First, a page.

Monday, October 31, 2016

Adventure Comics #42

The adventures of The Sandman continue, and he's got to have one of the best fleshed-out, yet little-known, backstories in all of early comic book history. Here, we learn that Wesley Dodds was in the U.S. Navy Air Corps as of 1933. We also get backstory SCMs for Wes -- Dr. Clyde Dunlap and "Happy" O'Shea. Supporting Cast Members can be assigned like that by the Editor as a story demands, though players should be discouraged from just "saying" they have old friends they can call on for help.

In this case, Clyde and Happy even know about Wes being The Sandman. It does not seem to be implied that the Sandman identity extends back to '33, so they likely learned about it from him sometime since then.

Wes, Clyde, and Happy all have access to fighter planes. Wes is a billionaire in his backstory, but has likely not had time to accumulate the $20,000+ he would need to purchase a fighter plane in game play. This has to be another hand-out from the Editor for this scenario.

The scenario has the three good guy fighter planes up against four bad guy biplanes. The good guys start out with the advantage of surprise and use the aviation stunt Out of the Sun against them. They immediately fail their primary objective, though, to protect an eighth plane in the air full of innocent passengers. Luckily, the passenger plane has more hit points because it only goes down from complications, while the biplanes are weaker and crash violently instead.

Hideouts & Hoodlums will, eventually, be able to play out a scenario just like that.

Wes has a gas bomb -- different from his gas gun -- that he uses for the only time in this story.

In Barry O'Neil's adventure, he uses not one but three aviator stunts -- Wing Walking, Deadstick, and Improvised Landing.

Then Barry picks up a crate and hits two thugs with it at once -- not possible by the H&H rules, unless these are actually weaker hoodlums instead of 2 HD thugs.

Barry passes up the chance to search Krull's ship for loot by blowing it up with mines first. The scenario kind of demanded it, since other ships were in jeopardy, but Barry's player might be ticked off about that.

Socko Strong meets an ape-man (that's getting a stat entry in 2nd ed.) and sails to its lost world island. The lost world seems, for some reason, limited to a valley on the island that you have to climb a cliff and cross a fallen tree over a gorge to get to. The valley is somehow big enough to support both a tyrannosaurus rex and a stegosaurus with food. Both of these dinosaurs will likely be left out of the basic book, for being just too big and dangerous.

Captain Desmo and Gabby are up against cultists (also getting an entry in 2nd ed.). probably with thugs and assassins (another 2nd ed. add) mixed in. The bad guys have a simple deathtrap for Gabby, tossing him into a pit full of cobras.

Anchors Aweigh puts Don and Red in an unusual situation; they find themselves in an unbeatable scenario, if the scenario is wrongly interpreted as a "save the ship" scenario. The torpedo is too close to the ship for them to do anything about, so this is a survival scenario -- at least initially.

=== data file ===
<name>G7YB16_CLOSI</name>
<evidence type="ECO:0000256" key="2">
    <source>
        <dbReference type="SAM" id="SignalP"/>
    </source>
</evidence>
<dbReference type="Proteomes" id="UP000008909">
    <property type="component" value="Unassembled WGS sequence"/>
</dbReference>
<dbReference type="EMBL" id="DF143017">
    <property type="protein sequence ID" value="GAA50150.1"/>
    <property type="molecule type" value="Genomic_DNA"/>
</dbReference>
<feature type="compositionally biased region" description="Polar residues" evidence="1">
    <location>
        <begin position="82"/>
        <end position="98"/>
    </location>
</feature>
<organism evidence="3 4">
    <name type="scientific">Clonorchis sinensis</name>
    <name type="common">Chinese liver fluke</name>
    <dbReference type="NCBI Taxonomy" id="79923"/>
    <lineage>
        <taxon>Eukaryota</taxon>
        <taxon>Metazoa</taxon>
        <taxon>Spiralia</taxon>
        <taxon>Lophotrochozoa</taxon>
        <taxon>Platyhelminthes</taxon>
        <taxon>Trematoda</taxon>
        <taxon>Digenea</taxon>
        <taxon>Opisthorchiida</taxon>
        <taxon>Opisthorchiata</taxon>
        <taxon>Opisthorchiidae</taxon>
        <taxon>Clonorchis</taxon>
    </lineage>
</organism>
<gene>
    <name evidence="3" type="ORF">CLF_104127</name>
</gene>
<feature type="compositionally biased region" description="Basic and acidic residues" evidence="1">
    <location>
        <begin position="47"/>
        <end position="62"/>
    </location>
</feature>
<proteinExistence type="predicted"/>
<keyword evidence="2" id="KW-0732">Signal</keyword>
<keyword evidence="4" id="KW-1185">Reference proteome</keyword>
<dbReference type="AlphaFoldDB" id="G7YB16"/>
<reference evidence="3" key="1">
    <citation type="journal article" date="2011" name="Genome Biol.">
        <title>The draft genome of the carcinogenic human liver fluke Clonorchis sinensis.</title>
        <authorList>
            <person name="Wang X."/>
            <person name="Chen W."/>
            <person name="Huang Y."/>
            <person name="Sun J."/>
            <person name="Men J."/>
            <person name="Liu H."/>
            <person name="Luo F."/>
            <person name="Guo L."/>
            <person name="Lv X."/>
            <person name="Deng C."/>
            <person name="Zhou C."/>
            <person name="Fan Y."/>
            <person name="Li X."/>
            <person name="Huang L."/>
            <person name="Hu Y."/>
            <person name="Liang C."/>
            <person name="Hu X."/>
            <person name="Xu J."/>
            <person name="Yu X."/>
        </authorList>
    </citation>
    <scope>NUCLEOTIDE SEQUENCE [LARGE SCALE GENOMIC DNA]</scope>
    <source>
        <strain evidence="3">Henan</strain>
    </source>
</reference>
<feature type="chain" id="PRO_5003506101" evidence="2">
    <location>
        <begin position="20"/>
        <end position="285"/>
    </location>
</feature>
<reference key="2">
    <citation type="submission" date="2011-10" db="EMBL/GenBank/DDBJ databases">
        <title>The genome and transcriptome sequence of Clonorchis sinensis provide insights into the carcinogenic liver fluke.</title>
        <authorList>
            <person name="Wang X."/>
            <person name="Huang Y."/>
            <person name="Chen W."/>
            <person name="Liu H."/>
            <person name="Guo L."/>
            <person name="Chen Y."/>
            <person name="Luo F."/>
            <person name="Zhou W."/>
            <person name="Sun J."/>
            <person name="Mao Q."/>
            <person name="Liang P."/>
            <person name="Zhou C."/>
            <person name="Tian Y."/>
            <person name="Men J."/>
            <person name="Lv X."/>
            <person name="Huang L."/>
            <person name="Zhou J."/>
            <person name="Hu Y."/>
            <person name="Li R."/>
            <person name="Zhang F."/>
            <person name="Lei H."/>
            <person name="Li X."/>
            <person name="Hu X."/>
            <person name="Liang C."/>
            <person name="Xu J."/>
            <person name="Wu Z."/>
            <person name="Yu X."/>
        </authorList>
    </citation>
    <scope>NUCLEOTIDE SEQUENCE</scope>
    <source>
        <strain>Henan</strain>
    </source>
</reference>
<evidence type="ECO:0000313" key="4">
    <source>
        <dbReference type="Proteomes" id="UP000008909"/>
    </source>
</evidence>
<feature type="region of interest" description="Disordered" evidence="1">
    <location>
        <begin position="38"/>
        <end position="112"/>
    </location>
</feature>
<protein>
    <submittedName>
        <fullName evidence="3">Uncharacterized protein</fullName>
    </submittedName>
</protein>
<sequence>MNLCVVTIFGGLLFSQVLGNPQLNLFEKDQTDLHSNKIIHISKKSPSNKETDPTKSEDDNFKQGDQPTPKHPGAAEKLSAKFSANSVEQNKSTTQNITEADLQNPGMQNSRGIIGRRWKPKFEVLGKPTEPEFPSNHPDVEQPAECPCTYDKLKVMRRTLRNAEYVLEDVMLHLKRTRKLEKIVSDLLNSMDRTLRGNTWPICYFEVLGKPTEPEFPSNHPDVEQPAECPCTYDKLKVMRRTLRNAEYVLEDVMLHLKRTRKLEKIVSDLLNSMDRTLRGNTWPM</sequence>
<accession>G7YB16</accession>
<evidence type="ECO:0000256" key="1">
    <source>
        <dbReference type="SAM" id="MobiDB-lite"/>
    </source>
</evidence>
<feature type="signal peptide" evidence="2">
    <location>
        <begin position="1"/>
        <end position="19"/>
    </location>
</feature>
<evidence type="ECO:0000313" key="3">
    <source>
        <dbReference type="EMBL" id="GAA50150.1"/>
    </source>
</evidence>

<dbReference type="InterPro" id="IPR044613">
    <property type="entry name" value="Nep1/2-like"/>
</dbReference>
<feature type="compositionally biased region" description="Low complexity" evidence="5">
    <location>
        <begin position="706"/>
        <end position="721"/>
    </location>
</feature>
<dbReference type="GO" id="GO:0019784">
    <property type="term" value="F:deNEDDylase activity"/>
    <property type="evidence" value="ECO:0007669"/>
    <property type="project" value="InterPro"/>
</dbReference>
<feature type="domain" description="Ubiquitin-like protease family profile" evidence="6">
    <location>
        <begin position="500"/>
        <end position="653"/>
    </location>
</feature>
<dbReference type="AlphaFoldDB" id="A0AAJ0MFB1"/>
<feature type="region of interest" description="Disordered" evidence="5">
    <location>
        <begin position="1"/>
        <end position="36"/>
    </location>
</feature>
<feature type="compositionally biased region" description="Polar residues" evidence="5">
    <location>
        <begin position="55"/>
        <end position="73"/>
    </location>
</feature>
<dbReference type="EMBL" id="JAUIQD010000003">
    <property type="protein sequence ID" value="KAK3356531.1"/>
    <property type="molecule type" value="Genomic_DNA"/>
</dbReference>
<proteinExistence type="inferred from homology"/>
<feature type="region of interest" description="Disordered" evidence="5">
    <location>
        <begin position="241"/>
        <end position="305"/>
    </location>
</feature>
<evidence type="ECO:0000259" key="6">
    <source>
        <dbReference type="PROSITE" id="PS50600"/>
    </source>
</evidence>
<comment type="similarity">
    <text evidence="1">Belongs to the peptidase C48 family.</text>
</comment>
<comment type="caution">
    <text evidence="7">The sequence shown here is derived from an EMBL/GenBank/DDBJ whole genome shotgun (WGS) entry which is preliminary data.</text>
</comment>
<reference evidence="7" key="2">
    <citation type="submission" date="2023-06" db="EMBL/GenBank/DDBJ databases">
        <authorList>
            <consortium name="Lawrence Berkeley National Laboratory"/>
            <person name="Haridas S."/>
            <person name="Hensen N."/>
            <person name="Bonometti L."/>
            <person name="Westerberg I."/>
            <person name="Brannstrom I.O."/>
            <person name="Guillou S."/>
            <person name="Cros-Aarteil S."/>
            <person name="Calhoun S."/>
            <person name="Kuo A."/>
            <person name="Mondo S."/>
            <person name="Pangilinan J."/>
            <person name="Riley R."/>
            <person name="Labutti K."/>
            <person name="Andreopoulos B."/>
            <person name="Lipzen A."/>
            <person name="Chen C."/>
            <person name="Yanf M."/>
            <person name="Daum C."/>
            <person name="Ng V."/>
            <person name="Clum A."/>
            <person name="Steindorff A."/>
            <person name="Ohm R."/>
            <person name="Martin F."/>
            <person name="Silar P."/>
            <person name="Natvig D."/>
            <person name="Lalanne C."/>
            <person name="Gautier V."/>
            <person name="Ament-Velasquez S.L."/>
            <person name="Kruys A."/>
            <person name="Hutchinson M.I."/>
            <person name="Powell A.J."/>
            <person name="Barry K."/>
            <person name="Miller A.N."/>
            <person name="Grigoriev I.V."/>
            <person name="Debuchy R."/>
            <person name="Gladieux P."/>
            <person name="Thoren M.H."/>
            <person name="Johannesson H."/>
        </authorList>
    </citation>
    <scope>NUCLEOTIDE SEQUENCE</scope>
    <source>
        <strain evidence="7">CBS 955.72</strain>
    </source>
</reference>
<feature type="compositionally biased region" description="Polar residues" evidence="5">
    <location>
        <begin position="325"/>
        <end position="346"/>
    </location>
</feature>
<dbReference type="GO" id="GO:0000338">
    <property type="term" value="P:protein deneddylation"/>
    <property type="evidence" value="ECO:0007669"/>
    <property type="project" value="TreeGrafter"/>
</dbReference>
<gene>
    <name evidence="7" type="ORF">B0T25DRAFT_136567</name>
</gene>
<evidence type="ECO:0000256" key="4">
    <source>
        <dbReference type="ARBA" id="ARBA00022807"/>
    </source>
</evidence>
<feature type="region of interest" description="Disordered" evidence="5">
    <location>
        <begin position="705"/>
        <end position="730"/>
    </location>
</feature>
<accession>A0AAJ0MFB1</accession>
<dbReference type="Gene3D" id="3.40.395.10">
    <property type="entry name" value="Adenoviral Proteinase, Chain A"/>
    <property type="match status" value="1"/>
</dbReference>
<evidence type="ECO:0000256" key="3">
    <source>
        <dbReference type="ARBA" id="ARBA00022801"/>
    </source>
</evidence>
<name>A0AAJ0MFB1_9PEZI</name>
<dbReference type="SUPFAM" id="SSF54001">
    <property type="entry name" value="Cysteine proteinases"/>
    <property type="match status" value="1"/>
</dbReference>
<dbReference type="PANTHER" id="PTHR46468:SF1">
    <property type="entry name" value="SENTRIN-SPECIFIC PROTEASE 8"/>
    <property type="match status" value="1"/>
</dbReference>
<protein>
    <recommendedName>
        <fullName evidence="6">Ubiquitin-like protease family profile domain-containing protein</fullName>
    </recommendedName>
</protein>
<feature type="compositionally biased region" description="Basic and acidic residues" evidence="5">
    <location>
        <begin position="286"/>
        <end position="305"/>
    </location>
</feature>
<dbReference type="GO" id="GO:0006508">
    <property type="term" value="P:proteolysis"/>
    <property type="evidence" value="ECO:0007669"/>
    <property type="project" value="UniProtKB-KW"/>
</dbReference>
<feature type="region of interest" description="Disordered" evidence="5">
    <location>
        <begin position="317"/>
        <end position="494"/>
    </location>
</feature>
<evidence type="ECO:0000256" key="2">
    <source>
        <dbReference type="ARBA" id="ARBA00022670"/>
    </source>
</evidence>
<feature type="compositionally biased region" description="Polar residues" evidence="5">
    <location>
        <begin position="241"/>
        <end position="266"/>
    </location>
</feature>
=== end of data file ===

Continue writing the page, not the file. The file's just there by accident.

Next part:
Don and Red meet Admiral Cato, our first bonafide Napoleon character (we've seen some mad scientists so far with Napoleon complexes, but they all fit the mad scientist mold better). From the summary I have to read, I don't know what all of Cato's weapons are, but some of them appear to be poison gas bombs.

Don and Red can't figure a way out of this underwater lair they are trapped in, so they come up with a rather clever plan. After sabotaging the oxygen supply for the hideout, Cato's henchmen fail their morale saves and offer to come up with a way out of the hideout for them.

Sometimes the bigger picture of world war is just going to be backdrop for your H&H stories. The Skip Schuyler story takes place in a Chinese city just as it's being bombed by the Japanese -- but the story doesn't really have anything to do with that. The scenario starts when Skip rescues a boy who serves as the plot hook to uncover the kidnapping of an American reporter. The reporter has a guard guarding her (guards were statted in the first H&H module and will be in 2nd ed. too).

Rusty, of Rusty and His Pals, is menaced by yellow peril hoodlums serving a Fu Manchu villain. Fu Manchu is guarded by guards, but Steve -- Rusty's adult pal -- shows up, makes his save vs. plot, and is able to ignore the guards and go straight after the Fu Manchu villain, Chen Fu. Steve still loses, though, and is placed in a complex deathtrap. He's tied on a plank over a pit full of metal spikes, with a pendulum blade swinging down at him from above (I presume Steve is under the plank and the pendulum  blade is to cut the rope and drop him in the pit, though the trap seems like it would work just as well if Steve was on top of the plank and the blade is coming down to cut him).

Cotton Carver has to rescue his friends when they are kidnapped by cultists and taken to be sacrificed. Cotton tracks them through a forest and starts shooting the cultists, but his friends still get dumped into a pit with water in the bottom. He dives in and they all get sucked by an undertow into a subterranean cavern that opens to the sky (? -- hollow world settings confuse me). The "god" of the cultists is a brontosaurus. Like the earlier dinosaurs mentioned, this is way too big and dangerous for the basic book. And yet...Cotton somehow kills it by catching it in a grass fire. Infused with massive amounts of experience points, Cotton and his friends enter a kingdom defended by medieval-esque knights. Do knights need to be their own mobster type?

(Sandman story read in Golden Age Sandman Archives, summaries of the rest read at DC Wikia.)

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